In 2013 Walter Vrataric was appointed CEO of Chinook Energy Inc. (TSE:CKE). This analysis aims first to contrast CEO compensation with other companies that have similar market capitalization. After that, we will consider the growth in the business. Third, we'll reflect on the total return to shareholders over three years, as a second measure of business performance. This process should give us an idea about how appropriately the CEO is paid.
How Does Walter Vrataric's Compensation Compare With Similar Sized Companies?
At the time of writing, our data says that Chinook Energy Inc. has a market cap of CA$12m, and reported total annual CEO compensation of CA$346k for the year to December 2018. We think total compensation is more important but we note that the CEO salary is lower, at CA$257k. We took a group of companies with market capitalizations below CA$265m, and calculated the median CEO total compensation to be CA$205k.
Thus we can conclude that Walter Vrataric receives more in total compensation than the median of a group of companies in the same market, and of similar size to Chinook Energy Inc.. However, this doesn't necessarily mean the pay is too high. A closer look at the performance of the underlying business will give us a better idea about whether the pay is particularly generous.
The graphic below shows how CEO compensation at Chinook Energy has changed from year to year.
Is Chinook Energy Inc. Growing?
Over the last three years Chinook Energy Inc. has grown its earnings per share (EPS) by an average of 4.7% per year (using a line of best fit). It saw its revenue drop 38% over the last year.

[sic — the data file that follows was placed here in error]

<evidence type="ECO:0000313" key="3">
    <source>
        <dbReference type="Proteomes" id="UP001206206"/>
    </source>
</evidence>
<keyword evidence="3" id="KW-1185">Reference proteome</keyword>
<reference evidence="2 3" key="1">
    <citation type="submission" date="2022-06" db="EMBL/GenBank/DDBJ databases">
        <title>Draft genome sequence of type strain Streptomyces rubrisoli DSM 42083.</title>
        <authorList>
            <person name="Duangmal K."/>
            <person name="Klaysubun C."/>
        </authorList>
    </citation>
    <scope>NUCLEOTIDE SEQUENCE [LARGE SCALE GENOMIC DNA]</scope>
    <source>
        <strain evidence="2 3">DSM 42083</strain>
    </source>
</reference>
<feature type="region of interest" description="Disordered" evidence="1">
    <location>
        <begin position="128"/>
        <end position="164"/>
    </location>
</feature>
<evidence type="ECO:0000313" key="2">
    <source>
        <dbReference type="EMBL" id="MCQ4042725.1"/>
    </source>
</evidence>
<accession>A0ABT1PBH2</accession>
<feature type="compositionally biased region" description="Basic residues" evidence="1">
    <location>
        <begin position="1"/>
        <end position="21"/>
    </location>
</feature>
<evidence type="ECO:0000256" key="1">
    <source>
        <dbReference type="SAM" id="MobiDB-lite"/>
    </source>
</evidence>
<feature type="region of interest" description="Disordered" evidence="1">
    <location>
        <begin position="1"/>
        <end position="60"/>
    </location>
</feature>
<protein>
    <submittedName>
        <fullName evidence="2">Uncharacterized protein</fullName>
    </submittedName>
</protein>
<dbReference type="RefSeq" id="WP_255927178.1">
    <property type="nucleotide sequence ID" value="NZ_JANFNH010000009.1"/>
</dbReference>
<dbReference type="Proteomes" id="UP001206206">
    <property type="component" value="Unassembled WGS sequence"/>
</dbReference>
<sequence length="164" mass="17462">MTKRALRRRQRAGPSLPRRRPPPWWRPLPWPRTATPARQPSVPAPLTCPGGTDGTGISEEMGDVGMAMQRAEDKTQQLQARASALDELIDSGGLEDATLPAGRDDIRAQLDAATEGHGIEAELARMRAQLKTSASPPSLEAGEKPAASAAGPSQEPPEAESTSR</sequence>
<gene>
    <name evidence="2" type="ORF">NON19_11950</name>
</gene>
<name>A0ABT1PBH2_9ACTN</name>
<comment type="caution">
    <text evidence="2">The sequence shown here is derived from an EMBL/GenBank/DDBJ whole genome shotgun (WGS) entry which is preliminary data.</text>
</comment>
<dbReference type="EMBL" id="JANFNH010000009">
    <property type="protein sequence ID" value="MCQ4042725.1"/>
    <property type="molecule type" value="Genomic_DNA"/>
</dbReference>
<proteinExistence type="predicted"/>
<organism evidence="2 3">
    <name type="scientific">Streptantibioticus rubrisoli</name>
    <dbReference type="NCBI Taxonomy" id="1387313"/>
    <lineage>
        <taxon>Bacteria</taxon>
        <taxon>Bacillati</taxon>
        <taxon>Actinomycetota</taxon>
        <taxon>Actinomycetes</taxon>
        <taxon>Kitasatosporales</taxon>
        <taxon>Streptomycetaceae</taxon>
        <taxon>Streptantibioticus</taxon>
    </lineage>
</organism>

I would argue that the lack of revenue growth in the last year is less than ideal, but it is good to see EPS growth. These two metric are moving in different directions, so while it's hard to be confident judging performance, we think the stock is worth watching. It could be important to check this free visual depiction of what analysts expect for the future.
Has Chinook Energy Inc. Been A Good Investment?
Since shareholders would have lost about 87% over three years, some Chinook Energy Inc. shareholders would surely be feeling negative emotions. It therefore might be upsetting for shareholders if the CEO were paid generously.
We examined the amount Chinook Energy Inc. pays its CEO, and compared it to the amount paid by similar sized companies. As discussed above, we discovered that the company pays more than the median of that group.
Over the last three years, shareholder returns have been downright disappointing, and the underlying business has failed to impress us. Shareholders may wish to consider further research. Although we don't think the CEO pay is too high, it is probably more on the generous side of things. So you may want to check if insiders are buying Chinook Energy shares with their own money (free access).
Important note: Chinook Energy may not be the best stock to buy. You might find something better in this list of interesting companies with high ROE and low debt.
If you spot an error that warrants correction, please contact the editor at email@example.com. This article by Simply Wall St is general in nature. It does not constitute a recommendation to buy or sell any stock, and does not take account of your objectives, or your financial situation. Simply Wall St has no position in the stocks mentioned.
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